Manning Judge Rules Crowd-Funded Stenographers Should Be Given Permanent Court Access


Executive Director

As Kevin Gosztola reported yesterday, Bradley Manning’s defense lawyer David Coombs brought up our crowd-funded stenographers in court during the morning session of Manning's trial, and we’re happy to say, once and for all, that the judge ruled the government must make permanent accomodations for the stenographers.

The stenographers were in the media room yesterday on press passes borrowed from other media organizations, so the full transcript of the judge's remarks can be read here.

After the judge acknowledged the letter signed by over twenty major news organizations requesting the court issue to permanent press passes to the stenographers because of the limited public access to the trial, the defense argued the stenographers furthered Manning's First and Sixth Amendment rights:

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MR. COOMBS: We believe that this enforces PFC Manning's Sixth Amendment right to a public trial and also impacts on a First Amendment right for the press to accurately keep track of what happens in the court-martial. Our understanding is that the government now is assuring that the stenographers will have access during non-peak times, and then during peak times they are looking into whether they'll have access at the MOC or not. It appears that regardless of whether it's peak or non-peak they're going to be given an access pass instead of credential passes.

And then I know that we still have an outstanding issue on whether or not the government can accommodate the requests to have one of the stenographers come in at 0700 and another come in during the afternoon session to where we don't have a requirement for both of the stenographers to be present the entire day.

The government then made brief remarks in which they did not object to giving the stenographer permanent access or allowing one to come in half way through the day. The court then ruled:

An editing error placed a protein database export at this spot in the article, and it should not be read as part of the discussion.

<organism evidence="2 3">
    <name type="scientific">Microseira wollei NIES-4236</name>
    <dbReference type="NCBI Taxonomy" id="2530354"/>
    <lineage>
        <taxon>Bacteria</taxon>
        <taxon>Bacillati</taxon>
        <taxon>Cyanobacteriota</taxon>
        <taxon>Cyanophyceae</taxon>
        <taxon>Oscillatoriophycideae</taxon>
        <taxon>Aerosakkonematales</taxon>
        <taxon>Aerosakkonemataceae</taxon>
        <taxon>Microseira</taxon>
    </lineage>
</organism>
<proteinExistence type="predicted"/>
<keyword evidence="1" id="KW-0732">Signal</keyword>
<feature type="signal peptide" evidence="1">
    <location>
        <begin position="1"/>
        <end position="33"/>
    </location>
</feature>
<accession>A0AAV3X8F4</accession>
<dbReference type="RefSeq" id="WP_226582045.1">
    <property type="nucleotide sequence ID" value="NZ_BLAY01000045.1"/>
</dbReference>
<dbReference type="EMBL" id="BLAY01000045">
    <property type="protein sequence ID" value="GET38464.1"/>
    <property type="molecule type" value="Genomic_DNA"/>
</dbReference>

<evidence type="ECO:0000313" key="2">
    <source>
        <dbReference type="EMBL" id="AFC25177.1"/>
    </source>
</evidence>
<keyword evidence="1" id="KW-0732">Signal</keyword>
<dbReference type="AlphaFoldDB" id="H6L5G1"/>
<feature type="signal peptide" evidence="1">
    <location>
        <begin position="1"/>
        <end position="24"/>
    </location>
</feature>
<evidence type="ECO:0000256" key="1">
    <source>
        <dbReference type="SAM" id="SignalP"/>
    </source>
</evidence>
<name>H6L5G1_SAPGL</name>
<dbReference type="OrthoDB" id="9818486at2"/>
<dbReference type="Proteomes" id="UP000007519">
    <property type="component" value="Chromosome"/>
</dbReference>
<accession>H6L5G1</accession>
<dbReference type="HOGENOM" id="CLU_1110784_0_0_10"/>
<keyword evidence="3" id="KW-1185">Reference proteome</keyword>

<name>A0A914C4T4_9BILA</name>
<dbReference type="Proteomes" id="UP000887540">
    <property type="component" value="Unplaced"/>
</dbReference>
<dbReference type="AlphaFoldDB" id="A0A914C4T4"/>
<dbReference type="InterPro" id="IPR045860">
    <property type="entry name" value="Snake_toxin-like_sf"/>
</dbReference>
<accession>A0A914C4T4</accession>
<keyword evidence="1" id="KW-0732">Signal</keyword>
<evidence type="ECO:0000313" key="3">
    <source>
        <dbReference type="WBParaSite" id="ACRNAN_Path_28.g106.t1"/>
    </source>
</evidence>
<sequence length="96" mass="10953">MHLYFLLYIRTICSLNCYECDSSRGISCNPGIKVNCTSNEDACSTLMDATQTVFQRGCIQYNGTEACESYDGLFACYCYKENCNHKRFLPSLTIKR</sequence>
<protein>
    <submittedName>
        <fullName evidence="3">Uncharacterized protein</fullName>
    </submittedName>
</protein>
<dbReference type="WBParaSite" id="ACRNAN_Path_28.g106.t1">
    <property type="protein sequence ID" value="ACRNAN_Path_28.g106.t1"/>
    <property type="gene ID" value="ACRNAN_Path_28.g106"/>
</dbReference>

THE COURT: All right. Thank you.

Just for the record, while the court is not interested in getting into the area of who is credentialed and who isn't credentialed as it's beyond the scope of this trial, the court does note and so advised the parties in the RCM 802 that rules of court-martial are not structured to provide a contemporaneous transcript of proceedings. In light of the public interest in this case, in light of the unique circumstances of this case, in light of the assertion by PFC Manning that this stenographer procedure will further his rights to a Sixth Amendment right to a public trial and also obviously further the public's First Amendment right to a public trial, the court has ordered the government to arrive at some kind of accommodation to allow stenography of the proceedings of this trial and the creation of, I guess what their intent is an unofficial transcript, certainly not an official transcript, the government's not doing it. So the government's in the process of making that arise. And just for the record, this rule or this guidance of the court can always be reconsidered should there be a violation of the rules of court with respect to audio broadcasting or visual broadcasting once these procedures are put into place.

While we still strongly believe the First Amendment should require the court to provide the government's transcripts, and all other court documents, to the public in a timely manner, and support the Center for Constitutional Rights lawsuit arguing as such, this should be considered a small victory for open access. And it could not have been done without the support of all our donors. So thank you.

Note: While the transcripts have been posted less than twelve hours after each day's proceeding is over, the cost of the project is more expensive than we originally thought, given that many court days are running long. On our front page, we've raised our goal from $70,000 to $100,000.

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